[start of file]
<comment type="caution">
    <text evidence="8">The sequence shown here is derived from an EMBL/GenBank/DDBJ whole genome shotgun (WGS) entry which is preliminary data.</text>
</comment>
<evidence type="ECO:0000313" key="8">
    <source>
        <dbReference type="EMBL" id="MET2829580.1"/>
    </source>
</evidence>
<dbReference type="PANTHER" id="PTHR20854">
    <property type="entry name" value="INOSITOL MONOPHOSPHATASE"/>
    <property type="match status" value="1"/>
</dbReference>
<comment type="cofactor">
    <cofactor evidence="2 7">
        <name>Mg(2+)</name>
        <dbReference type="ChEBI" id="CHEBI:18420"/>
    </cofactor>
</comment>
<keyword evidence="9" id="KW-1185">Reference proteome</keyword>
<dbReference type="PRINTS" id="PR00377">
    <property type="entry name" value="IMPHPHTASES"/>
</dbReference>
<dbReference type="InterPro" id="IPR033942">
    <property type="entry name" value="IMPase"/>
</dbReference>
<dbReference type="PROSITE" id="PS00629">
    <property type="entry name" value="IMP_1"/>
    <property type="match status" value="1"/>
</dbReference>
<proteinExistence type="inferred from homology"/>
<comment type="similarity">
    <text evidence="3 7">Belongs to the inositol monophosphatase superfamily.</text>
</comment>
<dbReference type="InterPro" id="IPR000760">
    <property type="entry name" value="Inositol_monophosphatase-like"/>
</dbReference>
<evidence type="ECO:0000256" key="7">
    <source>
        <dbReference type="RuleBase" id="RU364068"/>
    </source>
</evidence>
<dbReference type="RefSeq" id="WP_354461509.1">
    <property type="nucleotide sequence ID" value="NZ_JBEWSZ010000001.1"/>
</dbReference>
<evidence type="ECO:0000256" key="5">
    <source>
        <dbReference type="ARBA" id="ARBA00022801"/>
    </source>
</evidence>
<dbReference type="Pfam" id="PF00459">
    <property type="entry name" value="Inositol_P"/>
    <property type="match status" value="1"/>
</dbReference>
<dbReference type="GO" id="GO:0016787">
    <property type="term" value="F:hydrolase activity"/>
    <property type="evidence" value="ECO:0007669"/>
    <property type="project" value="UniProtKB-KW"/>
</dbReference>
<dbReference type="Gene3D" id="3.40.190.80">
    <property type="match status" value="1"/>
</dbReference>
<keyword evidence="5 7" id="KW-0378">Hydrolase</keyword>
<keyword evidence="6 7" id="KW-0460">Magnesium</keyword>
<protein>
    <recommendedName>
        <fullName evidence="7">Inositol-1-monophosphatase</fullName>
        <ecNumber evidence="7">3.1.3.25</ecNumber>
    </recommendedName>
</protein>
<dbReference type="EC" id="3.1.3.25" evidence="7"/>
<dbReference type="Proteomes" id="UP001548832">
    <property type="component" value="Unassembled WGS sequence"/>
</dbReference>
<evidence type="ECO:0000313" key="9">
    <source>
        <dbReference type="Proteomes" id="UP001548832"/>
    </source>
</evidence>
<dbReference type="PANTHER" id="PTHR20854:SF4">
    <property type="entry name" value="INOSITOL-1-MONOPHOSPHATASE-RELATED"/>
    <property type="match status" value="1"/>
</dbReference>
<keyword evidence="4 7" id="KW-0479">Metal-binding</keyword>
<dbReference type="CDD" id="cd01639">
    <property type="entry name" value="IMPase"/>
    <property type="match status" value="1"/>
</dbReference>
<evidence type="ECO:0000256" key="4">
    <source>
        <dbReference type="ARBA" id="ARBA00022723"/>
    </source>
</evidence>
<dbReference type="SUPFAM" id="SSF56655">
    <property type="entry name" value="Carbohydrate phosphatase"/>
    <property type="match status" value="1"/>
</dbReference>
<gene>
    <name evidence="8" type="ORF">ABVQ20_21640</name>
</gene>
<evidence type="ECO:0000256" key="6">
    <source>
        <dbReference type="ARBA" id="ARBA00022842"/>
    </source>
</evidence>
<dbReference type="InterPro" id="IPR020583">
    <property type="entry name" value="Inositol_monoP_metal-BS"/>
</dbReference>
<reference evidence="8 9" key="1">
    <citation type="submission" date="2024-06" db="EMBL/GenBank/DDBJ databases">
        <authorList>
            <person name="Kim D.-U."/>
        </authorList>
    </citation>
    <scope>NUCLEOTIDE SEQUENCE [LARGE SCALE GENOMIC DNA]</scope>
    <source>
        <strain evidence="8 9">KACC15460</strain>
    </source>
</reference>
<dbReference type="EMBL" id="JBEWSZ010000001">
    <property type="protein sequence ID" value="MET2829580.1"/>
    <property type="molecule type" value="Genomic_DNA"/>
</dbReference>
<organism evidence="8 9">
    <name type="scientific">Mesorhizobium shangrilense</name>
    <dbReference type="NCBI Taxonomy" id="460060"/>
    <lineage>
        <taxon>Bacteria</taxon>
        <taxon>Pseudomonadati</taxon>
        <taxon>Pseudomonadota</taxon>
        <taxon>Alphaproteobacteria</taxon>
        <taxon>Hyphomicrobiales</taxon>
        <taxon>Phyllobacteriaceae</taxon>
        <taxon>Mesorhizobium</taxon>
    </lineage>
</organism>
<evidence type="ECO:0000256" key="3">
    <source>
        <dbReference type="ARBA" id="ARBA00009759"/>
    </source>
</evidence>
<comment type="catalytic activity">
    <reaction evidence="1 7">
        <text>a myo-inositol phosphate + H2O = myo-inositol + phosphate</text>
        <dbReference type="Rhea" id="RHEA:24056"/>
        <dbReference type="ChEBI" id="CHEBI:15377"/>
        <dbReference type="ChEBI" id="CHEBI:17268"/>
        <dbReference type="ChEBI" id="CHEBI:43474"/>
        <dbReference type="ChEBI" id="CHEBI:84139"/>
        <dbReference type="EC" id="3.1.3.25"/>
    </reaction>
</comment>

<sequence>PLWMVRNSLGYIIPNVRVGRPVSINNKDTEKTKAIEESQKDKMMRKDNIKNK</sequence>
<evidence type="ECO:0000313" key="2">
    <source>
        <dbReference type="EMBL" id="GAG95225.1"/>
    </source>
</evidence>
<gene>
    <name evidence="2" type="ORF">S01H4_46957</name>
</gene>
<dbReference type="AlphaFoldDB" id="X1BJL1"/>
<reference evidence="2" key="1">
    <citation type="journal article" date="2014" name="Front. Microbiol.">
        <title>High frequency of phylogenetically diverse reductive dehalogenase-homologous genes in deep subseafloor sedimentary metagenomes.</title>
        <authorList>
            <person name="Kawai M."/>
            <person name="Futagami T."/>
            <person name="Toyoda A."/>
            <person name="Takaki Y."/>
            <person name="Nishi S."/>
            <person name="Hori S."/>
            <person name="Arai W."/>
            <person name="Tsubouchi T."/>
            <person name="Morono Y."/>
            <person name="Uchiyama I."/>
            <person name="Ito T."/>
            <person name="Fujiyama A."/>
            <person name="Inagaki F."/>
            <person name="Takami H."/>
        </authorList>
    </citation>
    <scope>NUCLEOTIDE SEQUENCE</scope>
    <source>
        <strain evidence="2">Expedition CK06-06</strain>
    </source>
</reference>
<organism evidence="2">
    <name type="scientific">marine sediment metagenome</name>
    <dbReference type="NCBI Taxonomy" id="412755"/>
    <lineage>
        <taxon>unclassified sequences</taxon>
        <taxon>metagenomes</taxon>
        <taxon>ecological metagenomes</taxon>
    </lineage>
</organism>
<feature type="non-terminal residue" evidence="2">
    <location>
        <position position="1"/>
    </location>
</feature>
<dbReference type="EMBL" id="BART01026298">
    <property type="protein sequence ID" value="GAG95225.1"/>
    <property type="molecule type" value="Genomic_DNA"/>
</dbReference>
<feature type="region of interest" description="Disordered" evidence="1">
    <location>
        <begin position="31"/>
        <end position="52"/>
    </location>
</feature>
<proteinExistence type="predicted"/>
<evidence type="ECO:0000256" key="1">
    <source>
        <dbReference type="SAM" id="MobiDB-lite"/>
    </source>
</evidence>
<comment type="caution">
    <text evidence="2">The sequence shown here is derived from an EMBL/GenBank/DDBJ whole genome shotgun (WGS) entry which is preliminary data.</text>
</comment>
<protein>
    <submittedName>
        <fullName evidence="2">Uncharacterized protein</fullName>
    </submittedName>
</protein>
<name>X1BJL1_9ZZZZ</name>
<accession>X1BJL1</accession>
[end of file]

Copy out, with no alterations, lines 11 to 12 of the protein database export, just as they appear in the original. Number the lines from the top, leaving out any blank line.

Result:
    <property type="match status" value="1"/>
</dbReference>